This topic and others relating to building with engineered wood construction systems was recently discussed by the nation’s leading experts in timber and construction at the FRAME Australia 2015 conference and exhibition, held in Melbourne on Monday 1 June.

The Master Builders Association of Victoria’s (MBAV) Sustainable Building Advisor, Dr Phillip Alviano, featured as one of the invited speakers at the conference and presented on the subject of labour skills and training for prefabrication.

Dr Alviano presented recent research conducted in Europe on the subject of labour in prefabricated construction.

He discussed the important issue of job skills required and the current gaps in the Australian workforce that require immediate action if the increased labour demands of a boom in mid to high rise timber construction are to be met.

Other countries around the world permit timber apartment buildings as deemed-to-satisfy solutions up to ten storeys, well beyond the current three-storey limit in Australia.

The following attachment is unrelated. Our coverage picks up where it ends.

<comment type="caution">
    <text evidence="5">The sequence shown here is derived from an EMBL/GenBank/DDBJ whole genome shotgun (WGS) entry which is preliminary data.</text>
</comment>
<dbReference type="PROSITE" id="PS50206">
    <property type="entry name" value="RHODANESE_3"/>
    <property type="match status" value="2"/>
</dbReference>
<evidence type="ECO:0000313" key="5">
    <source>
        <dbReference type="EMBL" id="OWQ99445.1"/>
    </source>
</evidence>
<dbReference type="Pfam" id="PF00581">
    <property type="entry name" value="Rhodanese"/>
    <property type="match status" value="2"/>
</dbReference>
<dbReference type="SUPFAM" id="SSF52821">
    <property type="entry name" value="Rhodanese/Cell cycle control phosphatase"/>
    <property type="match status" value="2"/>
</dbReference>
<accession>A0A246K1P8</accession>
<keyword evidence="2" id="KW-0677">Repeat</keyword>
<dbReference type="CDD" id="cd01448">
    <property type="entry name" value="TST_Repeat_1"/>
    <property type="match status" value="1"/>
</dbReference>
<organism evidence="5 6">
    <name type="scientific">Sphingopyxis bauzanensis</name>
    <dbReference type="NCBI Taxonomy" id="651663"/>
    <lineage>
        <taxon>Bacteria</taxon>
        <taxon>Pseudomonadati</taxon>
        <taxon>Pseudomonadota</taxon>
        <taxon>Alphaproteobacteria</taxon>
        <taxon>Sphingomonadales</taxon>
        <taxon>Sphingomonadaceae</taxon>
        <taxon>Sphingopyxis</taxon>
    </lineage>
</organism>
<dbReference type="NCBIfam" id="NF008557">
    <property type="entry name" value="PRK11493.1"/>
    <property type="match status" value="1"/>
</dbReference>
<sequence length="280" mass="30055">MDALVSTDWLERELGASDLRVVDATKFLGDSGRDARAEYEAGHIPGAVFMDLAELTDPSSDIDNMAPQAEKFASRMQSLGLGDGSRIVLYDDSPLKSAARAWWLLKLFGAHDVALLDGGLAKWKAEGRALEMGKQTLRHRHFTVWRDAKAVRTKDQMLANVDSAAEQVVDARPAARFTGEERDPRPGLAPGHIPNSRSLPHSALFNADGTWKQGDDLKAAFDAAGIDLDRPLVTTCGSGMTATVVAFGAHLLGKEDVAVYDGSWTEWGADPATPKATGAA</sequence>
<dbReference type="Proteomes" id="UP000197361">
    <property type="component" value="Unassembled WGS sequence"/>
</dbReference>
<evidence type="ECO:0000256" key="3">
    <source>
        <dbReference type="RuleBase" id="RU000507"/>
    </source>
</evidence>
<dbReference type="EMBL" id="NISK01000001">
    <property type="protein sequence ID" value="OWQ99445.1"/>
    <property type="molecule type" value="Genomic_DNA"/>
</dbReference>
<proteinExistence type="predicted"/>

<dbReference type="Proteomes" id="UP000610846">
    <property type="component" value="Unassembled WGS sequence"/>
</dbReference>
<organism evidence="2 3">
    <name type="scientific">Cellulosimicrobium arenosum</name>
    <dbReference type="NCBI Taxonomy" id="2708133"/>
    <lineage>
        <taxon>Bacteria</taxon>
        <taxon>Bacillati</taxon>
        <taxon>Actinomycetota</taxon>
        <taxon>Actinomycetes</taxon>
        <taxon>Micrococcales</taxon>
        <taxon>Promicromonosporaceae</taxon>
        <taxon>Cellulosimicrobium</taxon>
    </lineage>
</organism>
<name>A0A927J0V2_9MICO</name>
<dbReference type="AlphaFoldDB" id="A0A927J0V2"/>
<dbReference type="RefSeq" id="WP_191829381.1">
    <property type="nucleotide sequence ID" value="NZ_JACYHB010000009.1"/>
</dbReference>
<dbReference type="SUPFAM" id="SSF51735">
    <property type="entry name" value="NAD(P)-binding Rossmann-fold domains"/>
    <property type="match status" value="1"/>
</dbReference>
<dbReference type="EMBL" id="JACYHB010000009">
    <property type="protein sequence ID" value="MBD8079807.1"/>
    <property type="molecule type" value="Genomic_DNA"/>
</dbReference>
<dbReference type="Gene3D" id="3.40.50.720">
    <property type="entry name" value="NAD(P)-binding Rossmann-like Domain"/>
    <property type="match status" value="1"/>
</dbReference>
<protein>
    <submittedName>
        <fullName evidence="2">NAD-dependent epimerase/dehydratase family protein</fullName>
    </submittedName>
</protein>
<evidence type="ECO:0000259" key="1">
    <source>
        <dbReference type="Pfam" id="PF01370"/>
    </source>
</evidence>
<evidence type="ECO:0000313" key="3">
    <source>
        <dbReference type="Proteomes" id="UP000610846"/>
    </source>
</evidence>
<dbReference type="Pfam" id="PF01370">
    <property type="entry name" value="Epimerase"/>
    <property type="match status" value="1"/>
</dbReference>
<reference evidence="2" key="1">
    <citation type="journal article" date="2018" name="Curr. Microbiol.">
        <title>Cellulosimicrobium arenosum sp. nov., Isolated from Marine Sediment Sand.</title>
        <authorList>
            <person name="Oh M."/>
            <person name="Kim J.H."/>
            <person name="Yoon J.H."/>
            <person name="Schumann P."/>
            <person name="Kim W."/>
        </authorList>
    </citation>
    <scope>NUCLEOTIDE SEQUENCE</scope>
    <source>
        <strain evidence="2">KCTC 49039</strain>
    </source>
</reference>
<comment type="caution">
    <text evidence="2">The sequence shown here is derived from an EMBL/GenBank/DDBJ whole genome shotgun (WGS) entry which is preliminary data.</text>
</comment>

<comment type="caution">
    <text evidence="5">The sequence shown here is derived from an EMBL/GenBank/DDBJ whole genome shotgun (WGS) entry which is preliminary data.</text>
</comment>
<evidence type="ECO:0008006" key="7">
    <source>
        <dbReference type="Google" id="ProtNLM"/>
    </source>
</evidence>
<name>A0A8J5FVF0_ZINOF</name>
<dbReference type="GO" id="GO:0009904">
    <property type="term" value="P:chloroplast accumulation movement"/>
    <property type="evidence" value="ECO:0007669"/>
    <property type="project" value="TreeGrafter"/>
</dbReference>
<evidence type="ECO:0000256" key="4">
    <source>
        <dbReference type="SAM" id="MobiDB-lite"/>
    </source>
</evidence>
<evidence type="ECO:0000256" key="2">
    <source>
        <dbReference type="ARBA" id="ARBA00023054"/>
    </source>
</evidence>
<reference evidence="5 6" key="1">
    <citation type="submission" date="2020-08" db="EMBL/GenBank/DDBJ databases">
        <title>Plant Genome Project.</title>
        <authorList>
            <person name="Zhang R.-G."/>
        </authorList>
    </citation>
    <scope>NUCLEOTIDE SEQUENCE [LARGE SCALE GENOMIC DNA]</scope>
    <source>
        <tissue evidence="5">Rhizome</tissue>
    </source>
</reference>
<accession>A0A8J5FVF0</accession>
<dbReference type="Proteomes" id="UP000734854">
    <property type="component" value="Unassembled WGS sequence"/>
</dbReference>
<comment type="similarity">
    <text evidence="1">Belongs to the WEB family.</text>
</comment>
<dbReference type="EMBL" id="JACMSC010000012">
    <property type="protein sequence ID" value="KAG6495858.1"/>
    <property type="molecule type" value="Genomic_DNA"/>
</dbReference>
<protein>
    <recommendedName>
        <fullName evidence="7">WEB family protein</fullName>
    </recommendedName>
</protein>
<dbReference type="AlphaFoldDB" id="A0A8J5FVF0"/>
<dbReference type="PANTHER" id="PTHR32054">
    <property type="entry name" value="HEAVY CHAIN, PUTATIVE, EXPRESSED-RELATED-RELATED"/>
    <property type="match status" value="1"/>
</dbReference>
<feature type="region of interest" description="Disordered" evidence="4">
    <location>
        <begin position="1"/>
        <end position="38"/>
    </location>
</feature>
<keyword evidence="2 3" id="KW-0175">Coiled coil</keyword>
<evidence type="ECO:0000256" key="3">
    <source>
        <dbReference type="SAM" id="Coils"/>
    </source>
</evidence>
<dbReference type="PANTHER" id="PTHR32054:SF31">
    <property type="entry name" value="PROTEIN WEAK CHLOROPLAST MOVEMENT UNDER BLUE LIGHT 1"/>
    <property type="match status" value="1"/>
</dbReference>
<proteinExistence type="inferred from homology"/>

The proposed NCC amendment, submitted by the Australian Building Codes Board (ABCB) aims to permit timber construction in apartment buildings up to 25 metres, or eight storeys, to keep up with other countries that are already ahead in this sector.

The Property Council of Australia, which represents major developers and builders, agrees – and has issued a joint statement in support for change. This has been issued in conjunction with all major building design professional member organisations.

FRAME 2015 conference speaker Tony Arnel, Global Director of Sustainability for international consultancy Norman Disney & Young, and the former Chair of the Green Building Council, explained in his talk why timber and engineered wood products (EWP) are emerging as a sustainable solutions for the building industry.

“Project teams are embracing timber and EWP as an environmentally sustainable and renewable material, and using it to build faster, cheaper and more sustainably than ever before,” Arnel said.

In a global trend, Cross Laminated Timber (CLT) is rapidly becoming the building material of the future. It has similar characteristics to pre-cast concrete panels, but is lighter, easier to work with and easier to erect.

The world’s producers of CLT attended the FRAME Australia 2015 conference and exhibition, which included displays on the latest technologies and construction materials in the market.TimberTrader News will have all the news and coverage from FRAME 2015 in our July edition, featuring the issues that matter most to our frame and truss industry readers.